Today’s case is Florence v. Board of Chosen Freeholders of Burlington County. To begin, we need to look at the Bill of Rights.
The Fourth Amendment states, in full:
The right of the people to be secure in their persons, houses, papers, and effects, against unreasonable searches and seizures, shall not be violated, and no Warrants shall issue, but upon probable cause, supported by Oath or affirmation, and particularly describing the place to be searched, and the persons or things to be seized.
Does this protect citizens against strip searches, when no crime has been committed or even alleged? Or may a county jail strip search someone detained on a minor traffic violation — even mistakenly — without suspicion of anything more serious going on?
Albert W. Florence of Mount Holly, New Jersey kept a 2003 document with him showing that he had paid a fine for a previous traffic offense, because he was convinced the police in some areas of New Jersey engage in racial profiling. In March of 2005, he was a passenger in his BMW, which was being driven by his wife. Their four-year-old son was in the back. A state trooper pulled them over, reportedly for speeding.
The trooper ran a records search, found a supposedly unpaid fine, and arrested Mr. Florence, despite being shown the document as evidence that the fine had, in fact, been paid. Mr. Florence spent eight days in jail in two counties (Essex and Burlington) before being released, with no charges; he was strip-searched twice during that period. He sued in federal court, alleging his Constitutional rights had been violated.
The reason for being taken into custody was the supposedly unpaid fine, which had, in fact, been paid. Even if it hadn’t been paid, failure to pay a traffic fine in New Jersey is not a crime. Being strip searched for something other than a crime is illegal in New Jersey,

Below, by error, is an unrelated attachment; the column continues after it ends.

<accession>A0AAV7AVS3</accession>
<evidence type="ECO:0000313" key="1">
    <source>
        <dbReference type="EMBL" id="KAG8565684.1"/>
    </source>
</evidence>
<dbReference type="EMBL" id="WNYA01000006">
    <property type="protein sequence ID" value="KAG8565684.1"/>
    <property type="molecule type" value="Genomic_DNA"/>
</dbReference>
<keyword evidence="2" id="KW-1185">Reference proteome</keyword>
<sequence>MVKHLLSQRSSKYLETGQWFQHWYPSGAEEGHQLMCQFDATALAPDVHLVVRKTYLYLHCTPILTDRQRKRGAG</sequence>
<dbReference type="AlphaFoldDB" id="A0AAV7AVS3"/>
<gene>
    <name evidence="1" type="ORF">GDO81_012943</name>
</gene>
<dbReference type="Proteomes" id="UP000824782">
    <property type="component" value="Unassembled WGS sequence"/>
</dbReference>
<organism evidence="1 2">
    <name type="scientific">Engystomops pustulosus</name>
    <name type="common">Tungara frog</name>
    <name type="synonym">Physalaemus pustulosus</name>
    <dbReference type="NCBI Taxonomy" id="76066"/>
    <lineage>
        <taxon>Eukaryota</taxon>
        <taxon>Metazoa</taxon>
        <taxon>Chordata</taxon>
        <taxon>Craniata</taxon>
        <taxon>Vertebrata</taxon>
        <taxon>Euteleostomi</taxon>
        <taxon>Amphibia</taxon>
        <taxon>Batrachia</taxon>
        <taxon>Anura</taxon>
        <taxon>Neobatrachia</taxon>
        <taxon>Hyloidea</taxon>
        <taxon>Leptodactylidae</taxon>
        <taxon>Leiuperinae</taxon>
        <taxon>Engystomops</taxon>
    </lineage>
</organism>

… unless ‘there exists probable cause that a weapon, drug or evidence of a crime will be found.’ In order to sue state and local officials for monetary damages under the Federal Civil Rights Act, a person must allege a violation of his/her rights protected by the “Constitution and laws” of the United States.
Moreover, a state official is immune from such suits unless there is clearly established law that the search was unlawful.
A New Jersey federal judge, the Honorable Joseph Rodriguez, ruled in favor of Florence last year. Later, the Third Circuit U.S. Court of Appeals in Philadelphia heard the appeal, and found against him.
Police departments, correctional departments, various cities and counties, the American Bar Association, Attorneys General, and even a group of psychiatrists, have filed briefs in support of the Petitioner or the Respondents. See here for a listing.
In 1979, in Bell v. Wolfish, the Supreme Court found that it was within the bounds of the Constitution for a correctional institution to perform a body and cavity search on inmates, regardless for the reason for their incarceration; this is the basis for the Third Circuit ruling. There is also a contradictory history on this question:
The federal courts of appeal are divided over whether blanket policies requiring jailhouse strip-searches of people arrested for minor offenses violate the Fourth Amendment. Eight courts have ruled that such searches are proper only if there is a reasonable suspicion that the arrested person has weapons or contraband.
The more recent trend, from appeals courts in Atlanta, San Francisco and Philadelphia, is to allow searches no matter how minor the charge. Some potential examples cited by dissenting judges in those cases: violating a leash law, driving without a license, failing to pay child support.
- Does the Fourth Amendment here favor Mr. Florence?
- Do correctional institutions have the Constitutional power to perform body and cavity searches when there is no suspicion of any crime having been committed?
- Does the fact that his particular search was illegal under New Jersey law play into the qustion of its Constitutionality?
- If this level of privacy violation is to be permitted, what are the limits of the Fourth Amendment? In what sense, and under what circumstances, are Americans safe from “unreasonable searches and seizures”?
- In Supreme Court case, man says strip-search humiliated him (abcnews.go.com)
- Privacy vs. security: Justices to debate jail strip searches (cnn.com)
- Are Strip Searches Unconstitutional? (theroot.com)
- United States Supreme Court Grants Petition to Hear Constitutionality of Prison Strip Searches on Non-Criminal Offenses (prweb.com)